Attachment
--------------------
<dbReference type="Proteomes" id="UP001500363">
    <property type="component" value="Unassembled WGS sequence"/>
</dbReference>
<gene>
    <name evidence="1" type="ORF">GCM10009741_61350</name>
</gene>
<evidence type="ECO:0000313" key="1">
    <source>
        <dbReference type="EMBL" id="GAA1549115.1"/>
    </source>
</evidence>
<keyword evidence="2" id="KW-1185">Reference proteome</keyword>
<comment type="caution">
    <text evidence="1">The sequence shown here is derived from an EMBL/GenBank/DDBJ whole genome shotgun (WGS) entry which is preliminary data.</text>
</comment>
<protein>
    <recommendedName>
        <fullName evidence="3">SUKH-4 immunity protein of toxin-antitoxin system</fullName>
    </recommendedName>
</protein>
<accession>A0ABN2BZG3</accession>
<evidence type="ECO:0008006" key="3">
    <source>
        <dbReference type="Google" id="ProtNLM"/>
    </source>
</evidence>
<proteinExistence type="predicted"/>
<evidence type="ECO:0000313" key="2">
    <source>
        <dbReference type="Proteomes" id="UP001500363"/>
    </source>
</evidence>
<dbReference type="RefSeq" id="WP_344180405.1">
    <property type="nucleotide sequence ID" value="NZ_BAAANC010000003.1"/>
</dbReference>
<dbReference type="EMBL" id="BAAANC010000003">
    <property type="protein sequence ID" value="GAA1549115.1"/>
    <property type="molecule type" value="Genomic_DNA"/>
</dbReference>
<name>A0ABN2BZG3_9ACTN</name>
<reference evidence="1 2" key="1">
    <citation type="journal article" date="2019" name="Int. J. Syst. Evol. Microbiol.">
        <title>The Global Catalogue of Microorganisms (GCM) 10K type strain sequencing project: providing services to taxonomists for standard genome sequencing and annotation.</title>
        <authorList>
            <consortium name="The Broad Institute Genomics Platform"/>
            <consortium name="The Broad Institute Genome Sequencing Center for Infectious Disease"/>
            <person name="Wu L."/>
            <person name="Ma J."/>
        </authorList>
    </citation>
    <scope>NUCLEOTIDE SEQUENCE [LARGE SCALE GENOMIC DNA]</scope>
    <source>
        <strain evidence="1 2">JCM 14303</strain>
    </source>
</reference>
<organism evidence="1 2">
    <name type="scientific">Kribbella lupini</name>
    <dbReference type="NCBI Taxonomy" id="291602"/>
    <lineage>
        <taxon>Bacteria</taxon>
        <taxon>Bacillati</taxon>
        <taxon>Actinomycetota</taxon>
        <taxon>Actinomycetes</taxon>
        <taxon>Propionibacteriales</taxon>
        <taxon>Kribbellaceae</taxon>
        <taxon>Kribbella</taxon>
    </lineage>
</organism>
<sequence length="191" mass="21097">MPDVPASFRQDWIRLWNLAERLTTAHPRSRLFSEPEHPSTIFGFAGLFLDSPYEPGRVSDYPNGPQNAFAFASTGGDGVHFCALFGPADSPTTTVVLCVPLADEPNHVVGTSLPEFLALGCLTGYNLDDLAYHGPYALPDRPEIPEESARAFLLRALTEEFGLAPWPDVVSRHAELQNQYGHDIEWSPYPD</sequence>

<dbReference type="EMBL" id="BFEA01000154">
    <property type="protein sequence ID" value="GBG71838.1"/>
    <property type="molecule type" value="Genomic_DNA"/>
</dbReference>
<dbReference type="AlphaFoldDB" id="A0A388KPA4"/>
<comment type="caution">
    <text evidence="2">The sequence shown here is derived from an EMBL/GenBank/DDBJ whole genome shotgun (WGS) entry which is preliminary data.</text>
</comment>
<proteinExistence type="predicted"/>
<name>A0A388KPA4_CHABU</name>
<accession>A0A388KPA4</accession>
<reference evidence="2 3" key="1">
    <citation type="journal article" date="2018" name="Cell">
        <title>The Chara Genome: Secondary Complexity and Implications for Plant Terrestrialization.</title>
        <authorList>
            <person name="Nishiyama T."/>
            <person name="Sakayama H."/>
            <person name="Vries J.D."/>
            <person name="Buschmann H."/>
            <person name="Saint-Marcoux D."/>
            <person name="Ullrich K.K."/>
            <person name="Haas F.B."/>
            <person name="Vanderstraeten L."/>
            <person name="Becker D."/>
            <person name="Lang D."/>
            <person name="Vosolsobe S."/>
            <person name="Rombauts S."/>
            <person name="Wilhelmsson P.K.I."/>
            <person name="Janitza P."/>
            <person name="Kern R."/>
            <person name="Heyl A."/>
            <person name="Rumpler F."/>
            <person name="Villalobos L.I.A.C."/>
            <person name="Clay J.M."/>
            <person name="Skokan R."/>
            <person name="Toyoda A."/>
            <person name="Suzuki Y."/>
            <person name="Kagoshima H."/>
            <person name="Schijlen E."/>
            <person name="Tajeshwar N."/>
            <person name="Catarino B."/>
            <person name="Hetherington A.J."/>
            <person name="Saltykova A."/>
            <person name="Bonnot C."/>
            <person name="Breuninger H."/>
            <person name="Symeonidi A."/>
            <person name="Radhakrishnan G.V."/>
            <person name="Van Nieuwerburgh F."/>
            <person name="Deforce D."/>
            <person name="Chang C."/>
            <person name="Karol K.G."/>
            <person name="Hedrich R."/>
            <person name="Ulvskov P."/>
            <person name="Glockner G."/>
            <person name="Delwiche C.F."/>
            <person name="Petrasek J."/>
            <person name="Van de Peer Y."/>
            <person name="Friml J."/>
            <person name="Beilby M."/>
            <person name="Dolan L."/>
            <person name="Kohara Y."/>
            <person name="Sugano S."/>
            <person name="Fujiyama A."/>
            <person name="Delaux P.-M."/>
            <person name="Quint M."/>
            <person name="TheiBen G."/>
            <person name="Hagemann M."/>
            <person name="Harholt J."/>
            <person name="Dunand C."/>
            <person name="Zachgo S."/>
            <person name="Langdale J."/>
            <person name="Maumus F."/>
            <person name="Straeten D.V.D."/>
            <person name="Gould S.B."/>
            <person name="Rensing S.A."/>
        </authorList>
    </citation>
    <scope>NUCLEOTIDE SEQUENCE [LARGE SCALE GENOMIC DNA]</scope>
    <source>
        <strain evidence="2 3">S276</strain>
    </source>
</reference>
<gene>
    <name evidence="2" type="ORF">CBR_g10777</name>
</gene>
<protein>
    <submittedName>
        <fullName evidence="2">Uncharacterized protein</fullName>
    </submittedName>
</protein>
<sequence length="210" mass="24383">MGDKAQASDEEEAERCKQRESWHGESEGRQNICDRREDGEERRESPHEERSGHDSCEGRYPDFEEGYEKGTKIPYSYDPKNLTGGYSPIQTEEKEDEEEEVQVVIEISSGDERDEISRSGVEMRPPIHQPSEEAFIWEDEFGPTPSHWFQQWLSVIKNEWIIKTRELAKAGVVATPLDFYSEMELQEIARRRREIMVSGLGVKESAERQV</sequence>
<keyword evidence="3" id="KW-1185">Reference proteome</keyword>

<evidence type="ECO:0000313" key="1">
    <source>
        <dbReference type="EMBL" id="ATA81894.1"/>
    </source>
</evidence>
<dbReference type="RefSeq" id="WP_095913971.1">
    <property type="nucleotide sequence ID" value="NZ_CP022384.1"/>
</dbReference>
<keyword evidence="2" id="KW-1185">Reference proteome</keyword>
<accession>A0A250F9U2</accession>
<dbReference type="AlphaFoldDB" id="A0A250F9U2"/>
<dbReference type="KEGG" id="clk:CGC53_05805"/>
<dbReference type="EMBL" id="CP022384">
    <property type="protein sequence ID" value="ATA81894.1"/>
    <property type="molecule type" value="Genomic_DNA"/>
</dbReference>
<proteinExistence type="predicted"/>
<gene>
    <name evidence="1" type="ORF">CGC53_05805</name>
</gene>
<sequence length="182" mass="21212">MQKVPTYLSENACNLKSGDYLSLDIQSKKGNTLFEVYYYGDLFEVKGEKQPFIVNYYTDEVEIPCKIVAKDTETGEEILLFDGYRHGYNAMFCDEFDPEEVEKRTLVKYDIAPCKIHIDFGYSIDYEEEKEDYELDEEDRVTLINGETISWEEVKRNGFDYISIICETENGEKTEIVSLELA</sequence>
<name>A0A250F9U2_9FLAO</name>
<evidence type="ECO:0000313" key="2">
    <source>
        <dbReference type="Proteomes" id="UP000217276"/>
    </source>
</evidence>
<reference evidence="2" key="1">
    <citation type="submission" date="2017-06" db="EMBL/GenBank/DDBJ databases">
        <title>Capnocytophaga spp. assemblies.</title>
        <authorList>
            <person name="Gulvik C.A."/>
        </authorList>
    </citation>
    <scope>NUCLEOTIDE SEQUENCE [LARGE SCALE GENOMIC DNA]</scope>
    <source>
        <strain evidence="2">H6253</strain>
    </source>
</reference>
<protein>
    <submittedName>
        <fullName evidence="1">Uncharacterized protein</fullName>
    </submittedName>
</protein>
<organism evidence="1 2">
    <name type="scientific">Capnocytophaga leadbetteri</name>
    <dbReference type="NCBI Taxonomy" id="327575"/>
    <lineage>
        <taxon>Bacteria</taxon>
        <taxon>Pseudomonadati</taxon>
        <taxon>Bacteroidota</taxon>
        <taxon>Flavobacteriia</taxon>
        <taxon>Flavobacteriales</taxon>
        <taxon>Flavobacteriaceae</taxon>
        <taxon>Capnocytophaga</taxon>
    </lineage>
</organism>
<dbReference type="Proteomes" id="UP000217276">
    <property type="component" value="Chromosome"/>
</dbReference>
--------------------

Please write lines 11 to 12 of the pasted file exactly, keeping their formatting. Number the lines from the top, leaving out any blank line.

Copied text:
</evidence>
<keyword evidence="2" id="KW-1185">Reference proteome</keyword>